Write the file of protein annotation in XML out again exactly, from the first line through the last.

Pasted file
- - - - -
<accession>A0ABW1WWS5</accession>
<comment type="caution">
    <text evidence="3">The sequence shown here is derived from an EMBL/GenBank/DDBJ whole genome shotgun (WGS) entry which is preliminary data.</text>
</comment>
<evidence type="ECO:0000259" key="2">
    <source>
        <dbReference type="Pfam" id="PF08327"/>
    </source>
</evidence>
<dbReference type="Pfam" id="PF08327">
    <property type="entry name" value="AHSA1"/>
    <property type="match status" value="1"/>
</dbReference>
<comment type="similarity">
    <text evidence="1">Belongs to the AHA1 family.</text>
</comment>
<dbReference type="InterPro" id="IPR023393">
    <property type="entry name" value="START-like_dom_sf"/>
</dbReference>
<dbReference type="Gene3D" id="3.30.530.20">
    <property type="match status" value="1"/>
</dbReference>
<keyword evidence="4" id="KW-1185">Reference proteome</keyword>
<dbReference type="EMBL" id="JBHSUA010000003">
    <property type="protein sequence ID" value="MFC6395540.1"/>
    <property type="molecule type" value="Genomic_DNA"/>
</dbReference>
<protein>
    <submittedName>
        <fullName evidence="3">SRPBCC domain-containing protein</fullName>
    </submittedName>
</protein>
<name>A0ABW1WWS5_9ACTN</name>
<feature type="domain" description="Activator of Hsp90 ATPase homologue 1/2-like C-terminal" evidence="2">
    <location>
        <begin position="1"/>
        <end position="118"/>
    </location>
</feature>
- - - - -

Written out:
<accession>A0ABW1WWS5</accession>
<comment type="caution">
    <text evidence="3">The sequence shown here is derived from an EMBL/GenBank/DDBJ whole genome shotgun (WGS) entry which is preliminary data.</text>
</comment>
<evidence type="ECO:0000259" key="2">
    <source>
        <dbReference type="Pfam" id="PF08327"/>
    </source>
</evidence>
<dbReference type="Pfam" id="PF08327">
    <property type="entry name" value="AHSA1"/>
    <property type="match status" value="1"/>
</dbReference>
<comment type="similarity">
    <text evidence="1">Belongs to the AHA1 family.</text>
</comment>
<dbReference type="InterPro" id="IPR023393">
    <property type="entry name" value="START-like_dom_sf"/>
</dbReference>
<dbReference type="Gene3D" id="3.30.530.20">
    <property type="match status" value="1"/>
</dbReference>
<keyword evidence="4" id="KW-1185">Reference proteome</keyword>
<dbReference type="EMBL" id="JBHSUA010000003">
    <property type="protein sequence ID" value="MFC6395540.1"/>
    <property type="molecule type" value="Genomic_DNA"/>
</dbReference>
<protein>
    <submittedName>
        <fullName evidence="3">SRPBCC domain-containing protein</fullName>
    </submittedName>
</protein>
<name>A0ABW1WWS5_9ACTN</name>
<feature type="domain" description="Activator of Hsp90 ATPase homologue 1/2-like C-terminal" evidence="2">
    <location>
        <begin position="1"/>
        <end position="118"/>
    </location>
</feature>